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Carers UK Forum • Please pleas help, I am at the end of my tether.
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Please pleas help, I am at the end of my tether.

Posted: Tue Aug 14, 2007 12:30 pm
by Jane
Hi.

I don't know what I want to say or how I want to say it, or why, or if it will help - just talking about it. I just know I can't cope anymore. This will not be a cheerful post, and it will be a long post, I sincerely apologise for this, there's enough sorrow in the world without me adding to it.

The scenario - a man and a woman get married. The man is totally blind, with artificial eyes, and profoundly deaf. The woman has some kind of disorder like aspergers, or some sort of mania, emotional difficulties, social disability - I don't know what. But bear in mind this woman is a social worker with a psychology degree and extremely intelligent in an academic sort of way. Both are now in their early 70s.

In 1971, they had a little girl: me. They fed me till I was obese and I was bullied badly at school. I became a cutter and ended up in care with foster parents who physically and sexually abused me. Somehow, I fell in love when I was 17, and I am now 35 and we are still happily married. I know I'm lucky. Enough about me.

During my childhood, mum would make graphic suicide threats, sending me to school saying she would drive the car into a wall and there would be blood pouring all down the street. In the evenings, she would routinely hold her knitting needles, or cutlery to her throat and say I was "killing her".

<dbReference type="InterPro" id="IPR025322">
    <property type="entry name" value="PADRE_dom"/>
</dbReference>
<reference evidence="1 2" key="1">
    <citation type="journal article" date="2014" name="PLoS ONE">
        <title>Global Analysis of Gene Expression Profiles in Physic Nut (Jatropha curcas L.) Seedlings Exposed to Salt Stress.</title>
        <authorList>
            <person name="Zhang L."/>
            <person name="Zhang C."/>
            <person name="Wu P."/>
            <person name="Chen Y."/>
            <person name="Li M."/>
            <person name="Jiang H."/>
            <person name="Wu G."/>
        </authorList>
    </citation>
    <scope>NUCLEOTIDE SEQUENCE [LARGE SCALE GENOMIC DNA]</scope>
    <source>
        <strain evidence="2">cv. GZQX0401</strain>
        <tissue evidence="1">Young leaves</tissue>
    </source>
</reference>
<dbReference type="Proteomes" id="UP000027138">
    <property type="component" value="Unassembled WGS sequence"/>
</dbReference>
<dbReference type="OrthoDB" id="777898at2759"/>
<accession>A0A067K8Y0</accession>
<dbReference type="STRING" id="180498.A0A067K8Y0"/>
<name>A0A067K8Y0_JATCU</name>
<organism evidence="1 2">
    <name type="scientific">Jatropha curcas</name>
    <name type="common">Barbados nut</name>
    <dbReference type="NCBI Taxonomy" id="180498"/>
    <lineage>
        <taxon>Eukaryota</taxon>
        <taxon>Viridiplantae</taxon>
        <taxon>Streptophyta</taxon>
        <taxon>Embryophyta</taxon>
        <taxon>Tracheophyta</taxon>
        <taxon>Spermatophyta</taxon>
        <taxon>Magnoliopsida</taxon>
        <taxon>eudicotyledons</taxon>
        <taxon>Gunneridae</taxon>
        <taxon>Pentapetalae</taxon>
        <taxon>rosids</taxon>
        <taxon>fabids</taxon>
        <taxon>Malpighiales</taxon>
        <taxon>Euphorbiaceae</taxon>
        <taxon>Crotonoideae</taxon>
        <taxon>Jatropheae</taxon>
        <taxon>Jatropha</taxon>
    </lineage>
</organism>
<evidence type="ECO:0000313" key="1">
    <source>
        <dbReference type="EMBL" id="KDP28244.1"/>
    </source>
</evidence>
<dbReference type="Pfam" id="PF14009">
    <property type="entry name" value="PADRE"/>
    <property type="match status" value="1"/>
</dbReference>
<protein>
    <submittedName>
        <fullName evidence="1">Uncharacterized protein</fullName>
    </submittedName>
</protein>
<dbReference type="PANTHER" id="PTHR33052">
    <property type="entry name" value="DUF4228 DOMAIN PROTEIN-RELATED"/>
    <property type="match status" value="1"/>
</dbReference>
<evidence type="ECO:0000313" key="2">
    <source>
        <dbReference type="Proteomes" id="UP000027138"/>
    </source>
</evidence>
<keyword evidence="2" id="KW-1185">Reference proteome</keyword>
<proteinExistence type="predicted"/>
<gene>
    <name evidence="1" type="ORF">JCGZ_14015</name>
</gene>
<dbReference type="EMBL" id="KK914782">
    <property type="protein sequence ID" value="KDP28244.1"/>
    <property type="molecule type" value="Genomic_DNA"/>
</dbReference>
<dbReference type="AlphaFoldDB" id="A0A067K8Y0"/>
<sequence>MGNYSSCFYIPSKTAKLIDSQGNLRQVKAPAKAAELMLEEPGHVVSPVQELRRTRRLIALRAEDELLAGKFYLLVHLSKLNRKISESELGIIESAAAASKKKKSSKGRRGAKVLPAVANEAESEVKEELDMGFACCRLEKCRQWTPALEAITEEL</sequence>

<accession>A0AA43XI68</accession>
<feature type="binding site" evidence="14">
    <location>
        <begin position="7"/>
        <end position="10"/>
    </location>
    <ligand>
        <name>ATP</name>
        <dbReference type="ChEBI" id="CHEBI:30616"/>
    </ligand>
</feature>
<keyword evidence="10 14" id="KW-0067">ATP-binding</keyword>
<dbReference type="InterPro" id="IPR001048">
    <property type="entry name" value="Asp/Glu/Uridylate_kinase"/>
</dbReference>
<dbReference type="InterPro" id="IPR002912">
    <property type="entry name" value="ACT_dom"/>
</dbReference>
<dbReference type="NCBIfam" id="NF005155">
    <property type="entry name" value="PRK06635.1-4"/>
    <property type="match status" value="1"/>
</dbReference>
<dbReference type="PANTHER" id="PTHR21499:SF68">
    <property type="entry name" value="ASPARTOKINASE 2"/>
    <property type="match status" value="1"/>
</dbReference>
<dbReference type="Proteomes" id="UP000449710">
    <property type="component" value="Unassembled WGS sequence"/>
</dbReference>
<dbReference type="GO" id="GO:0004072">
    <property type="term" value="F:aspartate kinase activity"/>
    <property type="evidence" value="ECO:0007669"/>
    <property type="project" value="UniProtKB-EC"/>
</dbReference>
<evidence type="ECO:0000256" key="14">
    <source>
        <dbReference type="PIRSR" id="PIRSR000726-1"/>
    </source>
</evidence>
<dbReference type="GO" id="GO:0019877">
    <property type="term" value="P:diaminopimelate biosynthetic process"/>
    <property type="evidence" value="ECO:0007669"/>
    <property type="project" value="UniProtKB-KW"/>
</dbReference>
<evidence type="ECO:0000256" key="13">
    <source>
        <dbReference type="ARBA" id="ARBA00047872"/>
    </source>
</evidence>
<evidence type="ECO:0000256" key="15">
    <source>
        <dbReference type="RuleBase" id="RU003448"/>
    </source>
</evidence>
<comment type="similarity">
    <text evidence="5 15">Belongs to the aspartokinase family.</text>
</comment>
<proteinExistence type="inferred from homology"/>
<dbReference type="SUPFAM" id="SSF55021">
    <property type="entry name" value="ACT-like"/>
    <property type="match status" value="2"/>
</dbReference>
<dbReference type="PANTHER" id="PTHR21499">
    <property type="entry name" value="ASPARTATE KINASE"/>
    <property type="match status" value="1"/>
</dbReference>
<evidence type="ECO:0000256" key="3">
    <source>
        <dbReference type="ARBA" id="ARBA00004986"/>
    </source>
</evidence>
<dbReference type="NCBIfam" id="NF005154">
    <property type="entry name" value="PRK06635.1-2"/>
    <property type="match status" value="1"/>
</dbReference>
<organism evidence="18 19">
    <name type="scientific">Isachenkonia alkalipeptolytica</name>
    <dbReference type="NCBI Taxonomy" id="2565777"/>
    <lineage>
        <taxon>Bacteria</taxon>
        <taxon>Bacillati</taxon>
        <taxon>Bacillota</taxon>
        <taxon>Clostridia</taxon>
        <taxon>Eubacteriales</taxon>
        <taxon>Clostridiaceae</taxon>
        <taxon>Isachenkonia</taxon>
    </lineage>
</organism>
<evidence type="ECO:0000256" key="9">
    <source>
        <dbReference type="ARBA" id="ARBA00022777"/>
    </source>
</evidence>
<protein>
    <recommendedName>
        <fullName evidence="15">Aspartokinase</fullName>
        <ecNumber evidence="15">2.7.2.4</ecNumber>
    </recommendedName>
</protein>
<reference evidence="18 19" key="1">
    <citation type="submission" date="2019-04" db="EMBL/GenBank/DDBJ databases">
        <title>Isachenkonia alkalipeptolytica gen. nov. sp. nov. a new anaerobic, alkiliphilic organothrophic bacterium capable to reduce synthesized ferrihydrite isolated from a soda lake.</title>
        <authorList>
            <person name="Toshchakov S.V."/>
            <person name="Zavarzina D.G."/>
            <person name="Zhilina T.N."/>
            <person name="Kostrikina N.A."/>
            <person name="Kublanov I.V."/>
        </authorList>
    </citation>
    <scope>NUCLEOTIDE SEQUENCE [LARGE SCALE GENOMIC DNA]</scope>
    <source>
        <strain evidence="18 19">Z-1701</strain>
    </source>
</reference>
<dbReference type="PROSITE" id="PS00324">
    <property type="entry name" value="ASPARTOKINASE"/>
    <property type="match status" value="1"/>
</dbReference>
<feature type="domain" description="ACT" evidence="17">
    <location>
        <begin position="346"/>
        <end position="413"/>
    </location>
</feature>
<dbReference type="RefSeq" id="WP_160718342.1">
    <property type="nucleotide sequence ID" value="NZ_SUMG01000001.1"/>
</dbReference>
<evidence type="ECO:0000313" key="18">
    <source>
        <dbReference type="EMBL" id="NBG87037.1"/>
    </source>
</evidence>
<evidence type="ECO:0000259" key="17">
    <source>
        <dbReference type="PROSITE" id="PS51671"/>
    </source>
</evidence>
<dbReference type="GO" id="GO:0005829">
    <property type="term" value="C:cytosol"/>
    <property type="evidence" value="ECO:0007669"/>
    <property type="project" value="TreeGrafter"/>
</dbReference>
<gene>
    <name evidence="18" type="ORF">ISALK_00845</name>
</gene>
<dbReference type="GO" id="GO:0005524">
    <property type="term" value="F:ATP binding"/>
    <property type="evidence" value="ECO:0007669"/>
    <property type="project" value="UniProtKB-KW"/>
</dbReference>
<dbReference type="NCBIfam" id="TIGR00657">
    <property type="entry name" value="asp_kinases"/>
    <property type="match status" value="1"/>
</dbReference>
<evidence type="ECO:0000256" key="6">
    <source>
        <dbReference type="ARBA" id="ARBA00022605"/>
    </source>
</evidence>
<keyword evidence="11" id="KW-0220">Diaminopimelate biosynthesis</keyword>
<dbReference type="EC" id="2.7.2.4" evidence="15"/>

One time, I hid all the scissors and sharp things under the bed, I was so afraid my mother would kill herself. My dad hit me for this, as he had no idea about my mother's behaviour - remember he is deaflbind, and mum is very artful about who gets to "see" her behaviour. She was a successful social worker, and when she retired she retrained as a home chiropodist. She's retired from that now too.

Indeed, the only person who sees the FULL extent of her behaviour is, and always has been, me. Occasionally my husband gets to see a little bit when they visit.

My mother has an extremely loud voice. When we are out she shouts loudly across the supermarket. We were looking at neighbour's baby in a pram the other day, and she waited till we'd gone down the street before starting to shout to that neighbour "KEEP THAT BABY OUT OF THE SUN IT'S DANGEROUS" - as always, I played my 'part' in the pantomine scenario set up by mum - "Please mum, please, they know that, it's ok". Mum insisted they wouldn't know. (These people aren't kids, they're in their 40s and not stupid, of course they'd know). I managed to bundle mum into the car before anyone heard her shouting.

When we are out, mum laughs and takes the mickey out of people whom she considers not as intelligent as her. She talks in riddles to the poor checkout girl, then if it's her mistake she'll apologise IN LATIN "oh mea culpa, mea culpa" - and then asks if anyone understands what she means. She involves bystanders. Then if they don't she'll say that school education isn't what it used to be.

She reads and reads and reads. If she is reading, she will ENTIRELY ignore any visual or audio stimulus. You have to literally shout, then she will crunch herself down in the chair "please don't be angry please don't be angry". All it was, was mum do you want a cup of tea. She COMPLETELY AND UTTERLY blanks out other people's needs and any social thing that is going on.